go to in a second and we’ll talk more about greens.
So I’m standing next to my bed and this is a 4 foot by 15 foot bed of just greens.
We have kale, collards, broccoli, cauliflower, and even in the broccoli and cauliflower greens
you know they’re edible too just like other greens. So you know greens and plant matter
sustain a lot of animals on earth I mean, think about a cow. A cow weighs about a thousand
pounds all it eats is grass or I mean you know elephants they’re so big and they’re
very strong or other mammals. You know many mammals also eat greens for their nutrition
and for their strength and that’s all they eat literally. So you know what we could get
by on eating all greens in our diet without much else, you’d have to eat a lot of them
and that could get tough to do cause I mean if you look at a cow I mean, what ‘s it
doing? All day it’s either eating or pooping. But anyways so, yeah so grow some greens really
important and as I said you know you wanna get your feet wet now. Just have some greens
growing year round. You know in a steady spot inside your home outside your home in a greenhouse
and be prepared. And so greens are some of the most nutritious foods on the planet. Especially
I’m looking at this Red Russian kale, kale specifically are probably one of the highest
nutrition dense foods on the whole planet. Maybe the highest in my opinion on a good
edible food would be something called Egyptian spinach or molokhia. And it’s from it’s
from Egypt actually and it actually has more nutrition that actually kale. So one of the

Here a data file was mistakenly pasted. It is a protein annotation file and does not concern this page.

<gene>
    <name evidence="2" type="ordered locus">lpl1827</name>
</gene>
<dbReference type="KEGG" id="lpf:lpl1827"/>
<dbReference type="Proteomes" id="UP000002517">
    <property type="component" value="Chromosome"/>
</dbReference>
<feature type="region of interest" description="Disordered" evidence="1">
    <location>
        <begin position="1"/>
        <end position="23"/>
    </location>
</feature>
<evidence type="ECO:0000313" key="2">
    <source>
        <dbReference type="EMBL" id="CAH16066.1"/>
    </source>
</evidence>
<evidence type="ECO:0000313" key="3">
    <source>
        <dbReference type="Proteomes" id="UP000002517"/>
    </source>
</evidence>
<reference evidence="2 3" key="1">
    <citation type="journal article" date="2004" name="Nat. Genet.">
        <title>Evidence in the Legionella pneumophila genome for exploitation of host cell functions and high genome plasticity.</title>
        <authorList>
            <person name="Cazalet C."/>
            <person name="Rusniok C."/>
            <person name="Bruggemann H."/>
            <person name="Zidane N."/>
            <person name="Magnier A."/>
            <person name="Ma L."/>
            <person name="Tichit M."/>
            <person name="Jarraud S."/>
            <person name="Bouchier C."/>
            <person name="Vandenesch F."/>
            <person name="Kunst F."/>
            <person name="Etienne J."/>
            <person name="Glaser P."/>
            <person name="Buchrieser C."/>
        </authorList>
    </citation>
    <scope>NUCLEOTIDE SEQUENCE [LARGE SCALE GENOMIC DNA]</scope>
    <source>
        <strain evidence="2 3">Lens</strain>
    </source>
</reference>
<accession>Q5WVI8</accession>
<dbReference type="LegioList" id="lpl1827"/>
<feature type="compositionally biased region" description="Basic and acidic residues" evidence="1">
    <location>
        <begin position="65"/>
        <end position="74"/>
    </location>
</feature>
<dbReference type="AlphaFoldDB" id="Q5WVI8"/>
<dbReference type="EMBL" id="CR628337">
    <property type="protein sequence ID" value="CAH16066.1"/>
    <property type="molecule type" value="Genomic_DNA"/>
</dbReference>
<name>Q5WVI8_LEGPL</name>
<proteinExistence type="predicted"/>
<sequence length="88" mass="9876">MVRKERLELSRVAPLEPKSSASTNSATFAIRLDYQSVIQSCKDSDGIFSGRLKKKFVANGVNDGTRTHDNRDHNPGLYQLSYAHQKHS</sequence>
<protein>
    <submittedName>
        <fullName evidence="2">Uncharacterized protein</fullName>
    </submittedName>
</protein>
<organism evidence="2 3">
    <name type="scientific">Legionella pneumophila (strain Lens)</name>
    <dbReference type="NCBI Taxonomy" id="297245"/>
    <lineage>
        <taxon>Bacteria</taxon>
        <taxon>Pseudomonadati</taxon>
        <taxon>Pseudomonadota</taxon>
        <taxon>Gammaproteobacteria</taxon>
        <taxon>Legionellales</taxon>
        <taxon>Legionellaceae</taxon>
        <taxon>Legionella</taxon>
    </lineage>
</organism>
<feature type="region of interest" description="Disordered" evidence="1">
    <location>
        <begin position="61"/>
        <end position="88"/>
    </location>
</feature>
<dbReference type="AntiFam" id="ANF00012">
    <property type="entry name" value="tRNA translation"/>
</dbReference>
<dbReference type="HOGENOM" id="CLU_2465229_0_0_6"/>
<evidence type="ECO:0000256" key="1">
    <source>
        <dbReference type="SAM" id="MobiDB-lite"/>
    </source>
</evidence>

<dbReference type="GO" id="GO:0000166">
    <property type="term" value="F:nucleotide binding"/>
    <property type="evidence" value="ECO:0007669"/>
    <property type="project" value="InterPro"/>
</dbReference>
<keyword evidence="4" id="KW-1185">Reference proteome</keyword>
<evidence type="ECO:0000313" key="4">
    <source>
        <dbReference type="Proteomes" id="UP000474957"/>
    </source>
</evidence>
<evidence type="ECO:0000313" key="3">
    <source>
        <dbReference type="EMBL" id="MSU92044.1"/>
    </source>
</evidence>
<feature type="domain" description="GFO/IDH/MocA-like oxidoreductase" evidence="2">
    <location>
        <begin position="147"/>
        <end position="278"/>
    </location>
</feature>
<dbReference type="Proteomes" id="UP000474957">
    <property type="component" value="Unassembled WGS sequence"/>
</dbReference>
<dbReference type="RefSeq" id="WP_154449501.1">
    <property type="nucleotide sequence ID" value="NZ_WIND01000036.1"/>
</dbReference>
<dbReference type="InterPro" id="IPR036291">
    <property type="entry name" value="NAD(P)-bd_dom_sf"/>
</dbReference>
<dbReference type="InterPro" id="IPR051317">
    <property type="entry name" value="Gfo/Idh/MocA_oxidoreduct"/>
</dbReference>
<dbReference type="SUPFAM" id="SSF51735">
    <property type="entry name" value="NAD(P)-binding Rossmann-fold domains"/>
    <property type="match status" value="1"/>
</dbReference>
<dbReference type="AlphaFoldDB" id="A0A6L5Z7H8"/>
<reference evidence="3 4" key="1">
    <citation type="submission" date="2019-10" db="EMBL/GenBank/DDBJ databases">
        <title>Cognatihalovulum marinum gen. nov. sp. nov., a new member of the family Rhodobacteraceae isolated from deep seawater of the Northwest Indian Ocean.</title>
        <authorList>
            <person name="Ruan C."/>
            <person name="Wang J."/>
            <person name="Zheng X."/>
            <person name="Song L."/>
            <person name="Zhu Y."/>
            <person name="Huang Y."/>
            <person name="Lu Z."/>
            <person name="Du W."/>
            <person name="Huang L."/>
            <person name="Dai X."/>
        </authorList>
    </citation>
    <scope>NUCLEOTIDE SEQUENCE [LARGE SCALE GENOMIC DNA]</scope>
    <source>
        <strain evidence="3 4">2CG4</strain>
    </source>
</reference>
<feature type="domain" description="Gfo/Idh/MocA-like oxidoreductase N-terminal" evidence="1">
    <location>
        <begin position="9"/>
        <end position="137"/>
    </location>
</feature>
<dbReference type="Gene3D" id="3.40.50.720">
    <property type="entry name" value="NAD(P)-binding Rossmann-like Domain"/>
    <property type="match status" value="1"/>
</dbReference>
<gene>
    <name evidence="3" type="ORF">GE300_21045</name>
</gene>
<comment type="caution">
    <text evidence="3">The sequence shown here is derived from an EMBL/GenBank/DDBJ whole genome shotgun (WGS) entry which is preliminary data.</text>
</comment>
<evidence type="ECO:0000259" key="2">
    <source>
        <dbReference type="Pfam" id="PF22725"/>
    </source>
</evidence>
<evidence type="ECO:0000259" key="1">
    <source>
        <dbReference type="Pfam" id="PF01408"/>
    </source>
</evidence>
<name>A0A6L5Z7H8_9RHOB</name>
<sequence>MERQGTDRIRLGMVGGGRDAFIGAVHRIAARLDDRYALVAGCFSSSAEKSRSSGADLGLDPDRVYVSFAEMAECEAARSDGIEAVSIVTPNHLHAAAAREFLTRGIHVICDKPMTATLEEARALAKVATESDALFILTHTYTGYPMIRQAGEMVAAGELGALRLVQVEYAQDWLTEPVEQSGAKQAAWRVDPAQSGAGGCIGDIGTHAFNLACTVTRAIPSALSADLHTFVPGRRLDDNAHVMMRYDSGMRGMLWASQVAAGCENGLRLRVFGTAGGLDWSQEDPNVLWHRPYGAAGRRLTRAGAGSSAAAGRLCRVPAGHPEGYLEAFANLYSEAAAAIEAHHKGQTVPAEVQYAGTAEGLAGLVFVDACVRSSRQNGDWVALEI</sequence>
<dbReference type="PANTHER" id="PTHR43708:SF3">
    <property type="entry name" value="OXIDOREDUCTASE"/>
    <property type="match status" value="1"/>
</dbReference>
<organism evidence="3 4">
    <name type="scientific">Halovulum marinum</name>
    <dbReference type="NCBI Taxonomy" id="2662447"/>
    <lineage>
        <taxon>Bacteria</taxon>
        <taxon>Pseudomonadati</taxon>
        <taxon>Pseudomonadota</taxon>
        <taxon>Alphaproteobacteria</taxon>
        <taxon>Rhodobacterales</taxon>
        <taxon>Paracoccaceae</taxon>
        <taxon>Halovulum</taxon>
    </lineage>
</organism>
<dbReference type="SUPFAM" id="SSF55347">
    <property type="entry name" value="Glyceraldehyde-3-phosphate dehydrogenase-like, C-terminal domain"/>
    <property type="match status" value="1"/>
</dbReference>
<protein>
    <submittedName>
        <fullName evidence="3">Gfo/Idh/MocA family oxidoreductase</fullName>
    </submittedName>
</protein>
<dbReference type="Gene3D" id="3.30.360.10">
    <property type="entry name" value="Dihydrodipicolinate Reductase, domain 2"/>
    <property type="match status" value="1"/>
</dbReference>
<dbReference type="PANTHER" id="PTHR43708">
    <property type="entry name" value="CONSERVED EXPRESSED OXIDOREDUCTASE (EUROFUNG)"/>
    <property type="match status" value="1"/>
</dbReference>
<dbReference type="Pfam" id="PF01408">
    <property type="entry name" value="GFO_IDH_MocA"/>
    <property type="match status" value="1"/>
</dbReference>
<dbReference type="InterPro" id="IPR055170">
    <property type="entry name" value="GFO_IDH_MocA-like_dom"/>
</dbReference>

things you could do is you know in the summer time you could grow all your kales. I mean
I’m lucky I could grow kales year round here but in the summer time and you grow your
kales and if you you know live where it snows in the winter time. So you wanna harvest your
kales in the summer when they’re growing before it gets too cold for them and then
what you’re gonna do is you could basically dehydrate them. So you’re gonna dehydrate
them take out the water and that’s gonna preserve the kale and the nutrition in your
kale for you and you could eat you know basically kale sprinkles or you could powder it up into
a powder and mix it in water or juice or whatever you wanna mix it in to. And that’s gonna
be super nutritious because it has all the nutrition of the kale that you grew at your
place on your land. Alright to expand your growing season I have
to highly recommend buying a greenhouse. This greenhouse was purchased at harbor freight
tool are approximately around 600, 5 or 600 dollars. Ten by twelve you could get a lot
in here to extend your growing season. I’m going actually a lot of things in here because
it still hasn’t past the last frost day yet. I’m having a lot of things in here
and I’m gonna plant these out here within the next two weeks and have a jump on the
season. And the other thing I wanted to talk about is yields. You know, so if you think
you could feed your family with like one tomato plant you know what you are kidding yourself.
You’re gonna need lots of plants so you’re gonna need to dedicate some good space to
grow you know a lot of plants you know I have over a hundred basically kale plants in the